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Hippo Vaughn

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  • Hippo Vaughn

    In 13 years in the big leagues, Hippo Vaughn posted a 178-137 record with a 2.49 ERA.

    He posted 20 or more wins five times - most impressive, perhaps, is he won 20 games five times in six seasons.

    His 2.49 ERA in 39th all-time, and he led the league in ERA with a 1.74 mark in 1918. He also posted post 2.00 ERAs in 1910 (1.83) and 1919 (1.79). In 1918, he also led the league in WHIP, lowest hits allowed per nine innings, K/9IP, innings, Ks, games started, shutouts and adjusted ERA. Obviously, 1918 was his best year, leaderboard-wise at least.

    He also led the league in innings, strikeouts and games started in 1919.

    His 41 shutouts are 41st all-time. Only Hooks Wiltse, Doc White, Tommy Bond and himself rank within 39th all-time in ERA and 41st all-time in shutouts and are not in the Hall of Fame.

    He has respectable black and grey ink, at 27 and 155, respectively. He is statistically similar to two Hall of Famers: Jack Chesbro and Rube Waddell.


    So, should Hippo Vaughn be in the Hall of Fame?
    16
    Yes
    6.25%
    1
    No
    43.75%
    7
    Maybe
    50.00%
    8

  • #2
    I wonder what happened to him in his 2nd and 3rd full seasons?
    His 1st full season with the Yankees was very promising, and then he followed it with 3 poor showings before he eventually found himself in full swing again.

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    • #3
      Vaughn was a great pitcher who's career ended prematurely thanks to some rather colorful exchanges between him and Evers. Whether or not he deserves induction depends partly on how heavily one measures his horrific 1921 season and whether or not he should be credited for his post major league pitching or punished for his suspension from baseball. Read here for more on his 1921 antics:

      http://bioproj.sabr.org/bioproj.cfm?...=921&pid=14570

      Comment


      • #4
        I suppose I'd vote "no", but Vaughn is a guy I wish I could support.

        Bill James, in his 1991 Baseball Book, described Bob Welch as a guy that had the "nuts and bolts" of a HOF career, but none of the "chrome and leather" until his Cy Young Award and 27 win season in 1990. Vaughn is the opposite; he has much of the chrome and leather, but many of the nuts and bolts are lacking. He's sort of like the little girl with the curl; when he was good, he was very, very good, but when he was bad, he was horrid. (Well, not really horrid, but 1910 was Vaughn's only "good" season; he was either great or just barely hanging on, for the most part.)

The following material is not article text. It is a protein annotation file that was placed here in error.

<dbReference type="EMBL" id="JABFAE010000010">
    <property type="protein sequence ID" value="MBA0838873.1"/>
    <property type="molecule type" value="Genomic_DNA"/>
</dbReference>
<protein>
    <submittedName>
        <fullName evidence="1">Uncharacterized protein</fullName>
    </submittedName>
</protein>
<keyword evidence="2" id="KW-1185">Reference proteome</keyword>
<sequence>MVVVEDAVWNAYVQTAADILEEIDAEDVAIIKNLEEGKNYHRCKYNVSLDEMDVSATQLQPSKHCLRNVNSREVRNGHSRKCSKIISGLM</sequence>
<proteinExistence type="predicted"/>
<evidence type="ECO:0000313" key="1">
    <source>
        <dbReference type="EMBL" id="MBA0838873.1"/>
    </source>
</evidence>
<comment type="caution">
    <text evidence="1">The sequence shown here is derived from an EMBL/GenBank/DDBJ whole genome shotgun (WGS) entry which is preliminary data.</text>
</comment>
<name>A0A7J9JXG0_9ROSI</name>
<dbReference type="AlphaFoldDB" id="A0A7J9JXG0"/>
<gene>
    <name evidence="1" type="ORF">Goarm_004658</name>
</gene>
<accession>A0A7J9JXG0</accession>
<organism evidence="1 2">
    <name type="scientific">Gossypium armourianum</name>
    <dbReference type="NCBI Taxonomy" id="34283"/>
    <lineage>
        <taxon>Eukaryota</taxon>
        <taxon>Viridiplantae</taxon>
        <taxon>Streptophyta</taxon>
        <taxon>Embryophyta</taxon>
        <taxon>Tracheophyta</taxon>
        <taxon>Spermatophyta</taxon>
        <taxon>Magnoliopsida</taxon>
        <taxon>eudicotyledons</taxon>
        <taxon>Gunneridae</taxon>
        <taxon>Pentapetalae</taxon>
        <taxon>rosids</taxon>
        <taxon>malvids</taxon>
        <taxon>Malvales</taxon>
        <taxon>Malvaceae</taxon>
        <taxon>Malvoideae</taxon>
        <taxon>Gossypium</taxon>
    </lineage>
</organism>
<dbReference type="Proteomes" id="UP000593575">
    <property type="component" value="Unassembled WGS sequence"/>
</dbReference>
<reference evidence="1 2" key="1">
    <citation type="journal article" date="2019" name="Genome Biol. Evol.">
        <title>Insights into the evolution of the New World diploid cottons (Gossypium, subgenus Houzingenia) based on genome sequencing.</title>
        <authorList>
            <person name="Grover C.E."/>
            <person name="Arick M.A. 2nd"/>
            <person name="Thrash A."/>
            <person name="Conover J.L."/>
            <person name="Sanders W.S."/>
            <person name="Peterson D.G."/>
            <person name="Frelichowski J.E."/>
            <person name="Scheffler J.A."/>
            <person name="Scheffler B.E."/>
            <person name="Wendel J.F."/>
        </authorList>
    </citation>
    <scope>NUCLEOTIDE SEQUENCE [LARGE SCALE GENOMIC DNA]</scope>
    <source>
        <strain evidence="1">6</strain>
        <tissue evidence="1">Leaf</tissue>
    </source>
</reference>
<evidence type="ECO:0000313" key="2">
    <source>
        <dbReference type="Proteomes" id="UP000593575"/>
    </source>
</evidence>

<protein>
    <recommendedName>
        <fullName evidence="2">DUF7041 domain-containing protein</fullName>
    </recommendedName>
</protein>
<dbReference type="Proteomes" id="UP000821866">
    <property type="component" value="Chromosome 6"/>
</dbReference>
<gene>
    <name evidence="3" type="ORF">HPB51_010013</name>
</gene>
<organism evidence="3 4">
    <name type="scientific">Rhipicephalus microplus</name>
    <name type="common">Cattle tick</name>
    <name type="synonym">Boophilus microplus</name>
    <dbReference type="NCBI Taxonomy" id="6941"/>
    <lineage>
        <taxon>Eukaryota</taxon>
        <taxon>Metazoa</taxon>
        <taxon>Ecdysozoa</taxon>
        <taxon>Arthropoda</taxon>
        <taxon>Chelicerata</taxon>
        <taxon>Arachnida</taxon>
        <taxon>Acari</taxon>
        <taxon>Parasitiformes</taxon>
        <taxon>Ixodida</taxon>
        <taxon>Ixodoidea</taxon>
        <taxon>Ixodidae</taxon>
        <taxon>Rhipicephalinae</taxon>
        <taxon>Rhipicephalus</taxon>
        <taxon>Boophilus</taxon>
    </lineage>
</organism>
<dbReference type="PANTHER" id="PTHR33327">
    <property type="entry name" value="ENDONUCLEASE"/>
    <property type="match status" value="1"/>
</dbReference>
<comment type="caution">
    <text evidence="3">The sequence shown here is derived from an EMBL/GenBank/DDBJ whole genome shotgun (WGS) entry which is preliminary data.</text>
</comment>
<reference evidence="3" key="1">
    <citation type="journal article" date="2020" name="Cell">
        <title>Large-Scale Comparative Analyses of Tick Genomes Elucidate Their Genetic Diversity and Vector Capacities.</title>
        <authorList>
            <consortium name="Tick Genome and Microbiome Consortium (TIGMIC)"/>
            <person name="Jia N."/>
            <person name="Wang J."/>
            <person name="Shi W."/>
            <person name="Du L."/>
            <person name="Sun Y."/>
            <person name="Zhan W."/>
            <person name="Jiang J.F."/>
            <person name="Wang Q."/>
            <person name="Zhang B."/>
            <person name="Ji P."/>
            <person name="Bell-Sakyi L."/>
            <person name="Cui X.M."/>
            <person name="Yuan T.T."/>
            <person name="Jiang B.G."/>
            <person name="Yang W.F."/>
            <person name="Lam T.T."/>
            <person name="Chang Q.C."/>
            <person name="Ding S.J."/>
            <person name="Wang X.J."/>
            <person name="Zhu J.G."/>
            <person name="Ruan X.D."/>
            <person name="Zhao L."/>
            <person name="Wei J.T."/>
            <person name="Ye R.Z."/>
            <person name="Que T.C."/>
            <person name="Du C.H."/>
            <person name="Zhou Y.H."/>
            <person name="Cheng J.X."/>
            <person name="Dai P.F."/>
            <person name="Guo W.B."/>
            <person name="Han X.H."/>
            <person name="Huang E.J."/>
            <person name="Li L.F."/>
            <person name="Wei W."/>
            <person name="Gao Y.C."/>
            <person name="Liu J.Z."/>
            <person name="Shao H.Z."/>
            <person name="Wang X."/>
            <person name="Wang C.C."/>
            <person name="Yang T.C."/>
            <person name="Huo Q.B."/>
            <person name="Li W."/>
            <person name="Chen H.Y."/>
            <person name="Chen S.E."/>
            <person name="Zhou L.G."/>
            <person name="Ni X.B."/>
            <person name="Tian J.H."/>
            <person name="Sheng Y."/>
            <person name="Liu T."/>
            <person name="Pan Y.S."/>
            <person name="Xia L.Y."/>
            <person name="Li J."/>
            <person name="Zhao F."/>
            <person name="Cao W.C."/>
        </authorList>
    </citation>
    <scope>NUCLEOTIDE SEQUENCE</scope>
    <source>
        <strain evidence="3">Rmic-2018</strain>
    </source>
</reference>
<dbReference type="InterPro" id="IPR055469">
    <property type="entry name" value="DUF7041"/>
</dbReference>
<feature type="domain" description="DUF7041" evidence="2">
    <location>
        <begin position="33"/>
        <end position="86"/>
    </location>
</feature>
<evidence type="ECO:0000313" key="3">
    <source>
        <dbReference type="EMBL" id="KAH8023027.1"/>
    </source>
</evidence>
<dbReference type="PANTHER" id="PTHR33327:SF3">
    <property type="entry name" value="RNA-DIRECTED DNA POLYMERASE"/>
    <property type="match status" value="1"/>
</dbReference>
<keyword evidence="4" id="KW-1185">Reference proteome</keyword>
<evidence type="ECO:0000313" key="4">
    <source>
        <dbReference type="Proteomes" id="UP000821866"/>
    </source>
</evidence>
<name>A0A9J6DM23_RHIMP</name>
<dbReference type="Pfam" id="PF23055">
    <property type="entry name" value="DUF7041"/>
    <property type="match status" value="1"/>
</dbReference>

There's some question as to whether or not Vaughn could have still pitched in the bigs were it not for his falling out with Evers. His many years in minor, outlaw, and semi-pro leagues after he left the majors in 1921 are indicators that he could have, but I don't believe that. He was a fat pitcher who logged a whole lotta innings, and while they were in the deadball era, he was still a mega-workhorse. There's a chance that if Vaughn had gotten on with a different club, he might have settled into a lesser role where he could have pushed his win total closer to 200. Had Vaughn made it to 200 wins, and had he won one more game in 1920 (giving him six 20-win seasons) his candidacy would have been much stronger; even if he had made it to 190 wins, he STILL might have made it in by the VC. But he didn't do enough OUTSIDE his top seasons to push himself over the top. Vaughn had a high peak, but his career, in the end, didn't really have enough value.

        P. S.

        Vaughn despite not having the longest career, holds the record for most fielding errors by a pitcher in his career, with 64. It's not surprising that a guy nicknamed "Hippo" has this distinction. One must wonder how many UNEARNED runs this cost him, and what his ERA vs. league would be if those UNEARNED runs were counted as EARNED runs. This unfortunate distinction is another reason I'm not willing to elevate Vaughn over a number of candidates.
        "I do not care if half the league strikes. Those who do it will encounter quick retribution. All will be suspended and I don't care if it wrecks the National League for five years. This is the United States of America and one citizen has as much right to play as another. The National League will go down the line with Robinson whatever the consequences. You will find if you go through with your intention that you have been guilty of complete madness."

        NL President Ford Frick, 1947

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        • #5
          Naw, why would you put him in while leaving out George Mullin, Luis Tiant or Mel Harder? Don't see it.

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